[Artwork by Laina Terpstra (no relation to Niki Terpstra)]
Death metal may forever be maligned by its detractors as simply “dumb.” In general, it’s an unfair label that reveals a shallow digging into what is actually a vast, global genre filled with people of all education levels, walks of life, street smarts and musicianship. While stalwart fans might relish in epithets such as “cave dweller” they are not performative of death metal as a whole. In particular, bands such as Vastum display an intelligence that belies simple musicality. Their musicianship, vocal ability, intricate lyrical themes and infectious riffs are second to none among the art form of musical expression. Their latest missive, Orificial Purge, is yet another gemstone in the crown that layeth upon their collective heads (masked by a myriad of graduation caps, degrees, and career achievements).
Whereas the most dissonant parts of a Vastum album previously were highlighted by the lyrical themes and internal struggles created by those lyrics, Orificial Purge is filled with contrasting, jagged and dissonant guitar harmonies between Leila Abdul-Rauf and Shelby Lermo that create and unending sense of tension (underscored by bass work by Luca Indrio) that’s enhanced by dueling vocals and the rhythmically deceptive drumming of Chad Gailey. Tracks like “Abscess Inside Us” balance the judo-like riffs so specific to the Vastum sound, with woven guitar lines, layered vocals and patiently looping drums to create a product fit for neck-snapping consumption. When the track isn’t lulling the audience into unbalanced soft ground, it’s slapping them in the face with harmonized riffs sharper than a double-bladed machete tearing through bay area overgrowth along Highway 1.
“Reveries in Autophagia” presents a more straightforward approach as it slowly plows ahead anticipating a main riff tighter than an unlubricated zentai with a stuck zipper. The production shines through, showing that even longtime producer Greg Wilkinson (Earhammer Studios) is up for the evolutionary maturation. The riffs saw and cut as limbs fall from corpses and guitar solos creep into the mix, supported by ambient vocalizations perfectly mixed and layered in the subterfuge. The track ends viciously as all instrumentation crescendos into a brutalization of the track’s main riff as it closes with a punch.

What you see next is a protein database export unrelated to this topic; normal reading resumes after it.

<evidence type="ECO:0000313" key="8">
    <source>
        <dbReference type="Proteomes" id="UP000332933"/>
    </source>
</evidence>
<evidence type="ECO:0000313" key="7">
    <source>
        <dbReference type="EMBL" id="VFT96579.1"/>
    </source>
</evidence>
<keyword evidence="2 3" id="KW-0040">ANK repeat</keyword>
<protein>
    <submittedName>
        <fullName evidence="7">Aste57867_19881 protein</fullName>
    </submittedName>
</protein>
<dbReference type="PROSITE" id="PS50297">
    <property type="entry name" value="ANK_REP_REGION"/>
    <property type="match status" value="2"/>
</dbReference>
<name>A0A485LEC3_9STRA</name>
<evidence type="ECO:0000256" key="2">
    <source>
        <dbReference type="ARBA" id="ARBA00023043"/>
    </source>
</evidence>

Finally, “His Sapphic Longing” builds itself into a marching pace, with Butler’s vocals tearing through the hellish firmament, tongue lashing at strings. Guitars and bass fire forth together, hacking out a groove that functions as the foundation of the track. Here, Vastum descends into some of the slowest slaughter they’ve produced to date. Simple, effective chord flicks set up the more complex, caustic, unsettling and altogether multi-tonal aspects that will make up the outro for not only the composition, but for this cohesive album as well. Interestingly, the outro acts perfectly as an intro to the beginning of the album, making hypnotic, repetitive spins of Orificial Purge exactly what the team of therapists ordered (along with regressive shock therapy, trephination and metrazol therapy).
So, when people say that death metal is silly, stupid or uninformed, simply point them towards the “V” section of your local FYE, Strawberries or other long-since-closed media retailer. There they will find Vastum releases that fly in the face of their invectives. (Particularly Orificial Purge.) They will find music that not only changes their opinion, but music that alters the very structure of their soul. They will find release for violent expression and long-repressed sexual “deviances.” And, should the chance arise, take these people to see Vastum live, where they will be treated with one of the best performances metal has to offer, and the single best live vocal performance in all of death metal.
Simply put: Vastum rules. Listen to Vastum incessantly and often. And if you get a break, go listen to one of the other projects that the members of this band are in (which include but are not limited to): Necrot, Acephalix, Hammers of Misfortune, Cardinal Wyrm, Atrament, Mortuous, FYRHTU and Ulthar, as well as Leila Abdul-Rauf’s solo project.